Date of Award


Document Type

Union College Only

Degree Name

Bachelor of Science


Mechanical Engineering

First Advisor

Rebecca Cortez

Second Advisor

Michael Hagerman




bat, carbon, aluminum, bats, test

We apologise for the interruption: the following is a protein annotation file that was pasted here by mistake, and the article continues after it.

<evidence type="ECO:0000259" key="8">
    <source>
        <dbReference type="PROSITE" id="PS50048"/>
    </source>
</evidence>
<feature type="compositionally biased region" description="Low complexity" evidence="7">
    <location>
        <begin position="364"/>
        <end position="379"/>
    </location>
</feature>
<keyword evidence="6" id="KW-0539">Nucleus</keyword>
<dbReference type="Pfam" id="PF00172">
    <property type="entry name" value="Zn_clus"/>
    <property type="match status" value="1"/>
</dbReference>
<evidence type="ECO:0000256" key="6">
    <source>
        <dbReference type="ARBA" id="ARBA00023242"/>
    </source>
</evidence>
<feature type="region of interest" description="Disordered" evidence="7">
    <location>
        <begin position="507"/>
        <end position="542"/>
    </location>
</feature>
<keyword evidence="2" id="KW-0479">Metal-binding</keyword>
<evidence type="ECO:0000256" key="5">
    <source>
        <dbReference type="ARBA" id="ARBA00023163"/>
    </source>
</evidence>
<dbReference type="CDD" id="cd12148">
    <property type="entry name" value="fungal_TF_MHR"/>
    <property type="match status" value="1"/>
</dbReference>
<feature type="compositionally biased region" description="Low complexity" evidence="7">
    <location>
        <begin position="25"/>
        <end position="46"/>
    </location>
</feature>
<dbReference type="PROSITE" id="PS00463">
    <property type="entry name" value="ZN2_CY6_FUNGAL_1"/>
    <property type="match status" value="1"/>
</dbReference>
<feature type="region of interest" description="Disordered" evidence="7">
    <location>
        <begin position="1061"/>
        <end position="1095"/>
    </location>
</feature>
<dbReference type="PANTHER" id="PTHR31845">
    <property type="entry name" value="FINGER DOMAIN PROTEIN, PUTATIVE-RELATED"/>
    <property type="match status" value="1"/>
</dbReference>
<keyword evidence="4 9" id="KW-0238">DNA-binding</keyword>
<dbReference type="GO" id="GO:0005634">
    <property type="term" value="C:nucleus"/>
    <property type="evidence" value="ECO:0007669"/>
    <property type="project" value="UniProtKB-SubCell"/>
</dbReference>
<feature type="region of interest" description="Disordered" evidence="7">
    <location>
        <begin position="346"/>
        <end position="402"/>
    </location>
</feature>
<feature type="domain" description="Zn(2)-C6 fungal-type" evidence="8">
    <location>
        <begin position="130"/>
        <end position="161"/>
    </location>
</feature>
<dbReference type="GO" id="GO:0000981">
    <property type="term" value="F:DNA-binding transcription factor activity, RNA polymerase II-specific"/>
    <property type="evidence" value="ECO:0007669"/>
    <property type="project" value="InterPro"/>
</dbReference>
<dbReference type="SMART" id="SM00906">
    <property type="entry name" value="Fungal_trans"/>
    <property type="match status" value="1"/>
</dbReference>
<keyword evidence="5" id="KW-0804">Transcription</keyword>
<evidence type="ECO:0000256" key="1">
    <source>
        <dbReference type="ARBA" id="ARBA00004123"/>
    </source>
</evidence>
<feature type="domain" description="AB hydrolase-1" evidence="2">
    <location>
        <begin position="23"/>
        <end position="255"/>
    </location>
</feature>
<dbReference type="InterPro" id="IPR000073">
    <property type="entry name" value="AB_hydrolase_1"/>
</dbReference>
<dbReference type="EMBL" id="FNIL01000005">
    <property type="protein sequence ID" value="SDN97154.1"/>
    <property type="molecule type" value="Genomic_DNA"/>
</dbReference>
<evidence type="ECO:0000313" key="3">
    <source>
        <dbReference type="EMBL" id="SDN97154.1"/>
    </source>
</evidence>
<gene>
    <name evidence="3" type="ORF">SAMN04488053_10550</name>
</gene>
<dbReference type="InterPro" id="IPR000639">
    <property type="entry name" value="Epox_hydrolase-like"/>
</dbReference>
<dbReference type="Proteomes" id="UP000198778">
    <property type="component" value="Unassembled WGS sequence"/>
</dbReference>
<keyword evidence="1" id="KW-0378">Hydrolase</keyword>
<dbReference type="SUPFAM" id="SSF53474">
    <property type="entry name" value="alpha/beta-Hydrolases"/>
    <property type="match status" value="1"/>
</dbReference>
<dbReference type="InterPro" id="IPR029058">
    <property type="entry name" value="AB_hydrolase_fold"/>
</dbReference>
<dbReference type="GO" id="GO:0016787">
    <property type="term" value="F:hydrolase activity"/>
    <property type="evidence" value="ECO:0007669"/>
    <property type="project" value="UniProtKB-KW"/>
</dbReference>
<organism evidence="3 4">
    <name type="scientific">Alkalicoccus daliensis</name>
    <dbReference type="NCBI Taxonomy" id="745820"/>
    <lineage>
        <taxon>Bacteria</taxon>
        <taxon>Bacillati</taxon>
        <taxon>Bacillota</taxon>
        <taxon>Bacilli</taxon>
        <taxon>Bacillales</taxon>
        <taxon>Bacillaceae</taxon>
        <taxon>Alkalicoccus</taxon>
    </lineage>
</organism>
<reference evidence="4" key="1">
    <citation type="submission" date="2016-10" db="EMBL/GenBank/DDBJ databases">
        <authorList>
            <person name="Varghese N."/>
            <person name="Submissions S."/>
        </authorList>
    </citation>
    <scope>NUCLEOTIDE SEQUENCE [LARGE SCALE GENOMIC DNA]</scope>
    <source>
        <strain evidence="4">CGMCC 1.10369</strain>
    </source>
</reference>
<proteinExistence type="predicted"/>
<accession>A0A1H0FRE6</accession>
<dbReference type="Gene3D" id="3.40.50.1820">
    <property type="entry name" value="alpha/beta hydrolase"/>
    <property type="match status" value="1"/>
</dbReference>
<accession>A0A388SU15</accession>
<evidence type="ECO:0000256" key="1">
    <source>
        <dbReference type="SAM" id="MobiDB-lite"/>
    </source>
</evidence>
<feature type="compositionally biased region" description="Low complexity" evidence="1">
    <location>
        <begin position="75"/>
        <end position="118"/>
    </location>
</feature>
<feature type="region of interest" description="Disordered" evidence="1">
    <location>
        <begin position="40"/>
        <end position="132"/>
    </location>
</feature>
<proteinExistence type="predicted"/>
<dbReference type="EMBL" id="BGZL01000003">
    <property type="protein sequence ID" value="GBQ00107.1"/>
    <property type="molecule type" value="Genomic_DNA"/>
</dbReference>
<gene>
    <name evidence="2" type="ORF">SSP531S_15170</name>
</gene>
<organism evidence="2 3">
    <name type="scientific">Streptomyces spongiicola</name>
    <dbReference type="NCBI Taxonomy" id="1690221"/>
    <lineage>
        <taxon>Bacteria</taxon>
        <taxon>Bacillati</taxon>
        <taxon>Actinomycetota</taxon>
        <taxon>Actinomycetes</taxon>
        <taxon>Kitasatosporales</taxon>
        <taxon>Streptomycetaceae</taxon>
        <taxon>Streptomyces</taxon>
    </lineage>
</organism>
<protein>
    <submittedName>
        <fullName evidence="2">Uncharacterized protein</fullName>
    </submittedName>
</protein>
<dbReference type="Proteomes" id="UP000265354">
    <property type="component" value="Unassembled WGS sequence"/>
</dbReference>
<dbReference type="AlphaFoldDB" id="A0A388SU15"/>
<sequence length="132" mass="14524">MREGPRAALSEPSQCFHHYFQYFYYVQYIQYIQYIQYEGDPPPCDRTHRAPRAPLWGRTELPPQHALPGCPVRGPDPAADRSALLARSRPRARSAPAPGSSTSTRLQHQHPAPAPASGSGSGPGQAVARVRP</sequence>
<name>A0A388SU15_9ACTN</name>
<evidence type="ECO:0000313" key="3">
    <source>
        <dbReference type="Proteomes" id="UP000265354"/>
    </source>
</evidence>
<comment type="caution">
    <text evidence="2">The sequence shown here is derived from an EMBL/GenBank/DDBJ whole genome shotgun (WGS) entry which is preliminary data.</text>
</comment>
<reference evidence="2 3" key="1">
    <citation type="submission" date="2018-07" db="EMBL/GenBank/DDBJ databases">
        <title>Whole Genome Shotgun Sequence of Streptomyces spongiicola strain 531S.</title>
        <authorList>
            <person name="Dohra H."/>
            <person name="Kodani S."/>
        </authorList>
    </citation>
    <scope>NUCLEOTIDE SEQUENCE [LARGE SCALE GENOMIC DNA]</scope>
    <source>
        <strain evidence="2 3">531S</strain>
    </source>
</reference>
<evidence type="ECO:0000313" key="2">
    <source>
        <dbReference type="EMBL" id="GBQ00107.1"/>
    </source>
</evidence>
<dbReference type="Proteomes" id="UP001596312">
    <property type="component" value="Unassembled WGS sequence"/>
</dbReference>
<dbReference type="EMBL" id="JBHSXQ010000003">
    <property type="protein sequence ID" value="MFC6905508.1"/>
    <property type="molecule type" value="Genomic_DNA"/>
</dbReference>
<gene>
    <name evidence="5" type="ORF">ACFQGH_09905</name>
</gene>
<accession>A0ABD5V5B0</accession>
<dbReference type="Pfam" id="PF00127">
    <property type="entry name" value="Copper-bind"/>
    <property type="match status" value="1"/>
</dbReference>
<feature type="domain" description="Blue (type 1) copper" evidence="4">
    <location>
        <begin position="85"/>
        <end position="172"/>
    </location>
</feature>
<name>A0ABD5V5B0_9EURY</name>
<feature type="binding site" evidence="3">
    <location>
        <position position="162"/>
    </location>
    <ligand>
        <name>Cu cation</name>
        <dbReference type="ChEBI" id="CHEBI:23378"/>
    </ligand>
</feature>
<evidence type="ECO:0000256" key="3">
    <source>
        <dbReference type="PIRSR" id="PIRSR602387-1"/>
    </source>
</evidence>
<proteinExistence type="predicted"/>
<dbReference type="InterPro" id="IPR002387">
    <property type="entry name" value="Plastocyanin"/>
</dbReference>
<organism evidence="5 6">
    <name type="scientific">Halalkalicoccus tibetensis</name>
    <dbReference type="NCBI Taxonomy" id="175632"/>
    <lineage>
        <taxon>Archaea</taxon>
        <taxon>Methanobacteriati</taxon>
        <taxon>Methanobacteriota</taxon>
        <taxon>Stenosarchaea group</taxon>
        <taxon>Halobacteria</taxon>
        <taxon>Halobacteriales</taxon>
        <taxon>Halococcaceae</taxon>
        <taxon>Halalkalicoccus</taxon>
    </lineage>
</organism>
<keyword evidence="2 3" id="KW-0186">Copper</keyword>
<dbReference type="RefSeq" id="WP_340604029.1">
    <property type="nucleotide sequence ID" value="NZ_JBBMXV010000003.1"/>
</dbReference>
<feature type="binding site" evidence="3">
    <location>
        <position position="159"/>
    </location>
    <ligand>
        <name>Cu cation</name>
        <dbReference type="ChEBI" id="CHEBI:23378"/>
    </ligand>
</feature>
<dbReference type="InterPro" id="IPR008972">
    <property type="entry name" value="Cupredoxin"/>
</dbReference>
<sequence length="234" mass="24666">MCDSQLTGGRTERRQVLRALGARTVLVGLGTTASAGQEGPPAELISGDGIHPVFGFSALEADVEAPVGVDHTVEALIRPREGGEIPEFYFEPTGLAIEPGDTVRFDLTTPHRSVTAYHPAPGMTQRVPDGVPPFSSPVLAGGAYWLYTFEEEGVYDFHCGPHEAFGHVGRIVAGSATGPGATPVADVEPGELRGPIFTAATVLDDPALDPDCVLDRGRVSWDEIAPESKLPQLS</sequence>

Softball bats have evolved over the past thirty years through improvements in materials. Bats have evolved from aluminum, to carbon fiber, to carbon fiber reinforced with carbon nanotubes. Many bat manufacturers claim to have the best performing bats on the market, which makes the consumer wonder which bat will actually give them that “edge” over the competition. To determine this, an aluminum alloy bat was compared to a composite bat containing carbon fibers dispersed with carbon nanotubes, in a series of three tests. The first test was a compression test that experimentally tested the bats’ mechanical properties under compression loading. It was found that the stiffness of the aluminum and carbon nanotube bat was 2918 lb/in and 1130 lb/in respectively. The second test analyzed a video of a live batter hitting a ball to calculate the ball’s exit velocity using each bat. The CNT bat significantly outperformed the aluminum bat with an average exit ball velocity of 85.5 mph compared to 72.5 mph. The third test was to compare the “sweet spot” of each bat using an experimental modal analysis, in which an input force was applied and the vibration response was measured. In addition to these tests, the composite bat was dissected and imaged using microscopy techniques to determine how the nanomorphology influences its physical properties and performance. The attempts at sweet spot testing and imaging yielded inconclusive findings